Enter any New Orlean's cemetary gate and you will be greeted by decorative, rusty ironwork, and blinded by the sun bleached tombs. Crosses and statues on tomb tops cast contrasting shadows adding a sense of mystery. Votive candles line tombs on holidays to remind you the Dead have living relatives that still care. New Orleans has always respected the dead, but this isn't the reason the tombs of departed loved ones are interred above ground.
Early settlers in the area struggled with different methods to bury the dead. Burial plots are shallow in New Orleans because the water table is high. Dig a few feet down, and the grave becomes soggy, filling with water. The casket will literally float. You just can't keep a good person down! The early settlers tried by placing stones in and on top of coffins to weigh them down and keep them underground. Unfortunately, after a rainstorm, the rising water table would literally pop the airtight coffins out of the ground. To this day, unpredictable flooding still lifts an occasional coffin out of the ground in those areas generally considered safe from flooding and above the water table.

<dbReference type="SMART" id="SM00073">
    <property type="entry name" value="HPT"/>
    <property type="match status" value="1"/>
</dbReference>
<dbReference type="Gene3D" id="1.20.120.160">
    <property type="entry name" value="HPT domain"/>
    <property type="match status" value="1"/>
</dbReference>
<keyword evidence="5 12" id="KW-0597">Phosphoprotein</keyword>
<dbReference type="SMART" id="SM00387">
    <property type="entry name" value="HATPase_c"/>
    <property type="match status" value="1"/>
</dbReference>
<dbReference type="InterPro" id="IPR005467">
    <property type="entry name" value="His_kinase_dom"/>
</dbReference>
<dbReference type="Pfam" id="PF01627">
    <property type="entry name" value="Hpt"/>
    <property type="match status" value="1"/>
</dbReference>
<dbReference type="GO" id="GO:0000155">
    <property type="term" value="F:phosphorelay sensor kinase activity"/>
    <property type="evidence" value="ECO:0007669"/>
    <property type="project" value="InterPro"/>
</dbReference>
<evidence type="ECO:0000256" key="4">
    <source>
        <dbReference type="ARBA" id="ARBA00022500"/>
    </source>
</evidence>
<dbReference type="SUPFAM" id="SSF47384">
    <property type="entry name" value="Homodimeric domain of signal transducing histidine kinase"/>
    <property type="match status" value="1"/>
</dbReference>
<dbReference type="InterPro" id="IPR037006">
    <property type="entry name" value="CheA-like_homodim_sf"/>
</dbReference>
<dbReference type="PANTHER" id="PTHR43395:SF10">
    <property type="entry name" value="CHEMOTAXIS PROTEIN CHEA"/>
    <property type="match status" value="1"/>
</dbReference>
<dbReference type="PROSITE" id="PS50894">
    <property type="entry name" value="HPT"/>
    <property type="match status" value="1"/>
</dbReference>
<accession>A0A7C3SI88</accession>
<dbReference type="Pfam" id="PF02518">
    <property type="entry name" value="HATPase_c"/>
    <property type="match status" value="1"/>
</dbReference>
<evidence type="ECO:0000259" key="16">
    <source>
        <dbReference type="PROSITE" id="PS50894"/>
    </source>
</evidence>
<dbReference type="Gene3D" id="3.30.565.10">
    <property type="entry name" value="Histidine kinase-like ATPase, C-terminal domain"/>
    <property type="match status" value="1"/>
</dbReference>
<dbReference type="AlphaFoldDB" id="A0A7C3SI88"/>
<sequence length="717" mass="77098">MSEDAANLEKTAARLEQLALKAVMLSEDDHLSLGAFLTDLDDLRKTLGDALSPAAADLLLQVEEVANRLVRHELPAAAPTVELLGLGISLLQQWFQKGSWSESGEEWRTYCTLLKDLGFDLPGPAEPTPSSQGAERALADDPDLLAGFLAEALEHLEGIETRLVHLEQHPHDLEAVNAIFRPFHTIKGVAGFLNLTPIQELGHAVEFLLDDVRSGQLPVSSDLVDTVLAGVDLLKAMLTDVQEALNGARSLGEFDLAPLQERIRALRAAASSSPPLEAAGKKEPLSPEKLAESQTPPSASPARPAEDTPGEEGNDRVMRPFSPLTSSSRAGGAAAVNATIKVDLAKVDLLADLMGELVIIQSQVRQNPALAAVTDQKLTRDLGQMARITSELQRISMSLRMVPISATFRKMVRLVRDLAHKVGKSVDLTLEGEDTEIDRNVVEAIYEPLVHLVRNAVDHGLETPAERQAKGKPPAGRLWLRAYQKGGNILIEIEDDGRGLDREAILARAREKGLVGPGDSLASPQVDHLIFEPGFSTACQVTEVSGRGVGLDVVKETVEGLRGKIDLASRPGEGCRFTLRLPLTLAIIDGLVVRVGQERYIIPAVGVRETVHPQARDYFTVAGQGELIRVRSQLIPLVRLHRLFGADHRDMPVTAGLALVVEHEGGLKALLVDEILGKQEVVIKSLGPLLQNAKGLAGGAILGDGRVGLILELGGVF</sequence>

New Orleans' graves were kept above ground following the Spanish custom of using vaults. The walls of these cemeteries are made up of economical vaults that are stacked on top of one another. The rich and wealthier families could afford the larger ornate tombs with crypts. Many family tombs look like miniature houses complete with iron fences. The rows of tombs resemble streets. There are 42 cemeteries in the New Orleans area with many interesting, fascinating stories. You will notice that flowers, votive candles and hoodoo money (coins left for favors) are left at many of the notable graves. At 90%, New Orleans holds the largest percentage of above ground burials in America.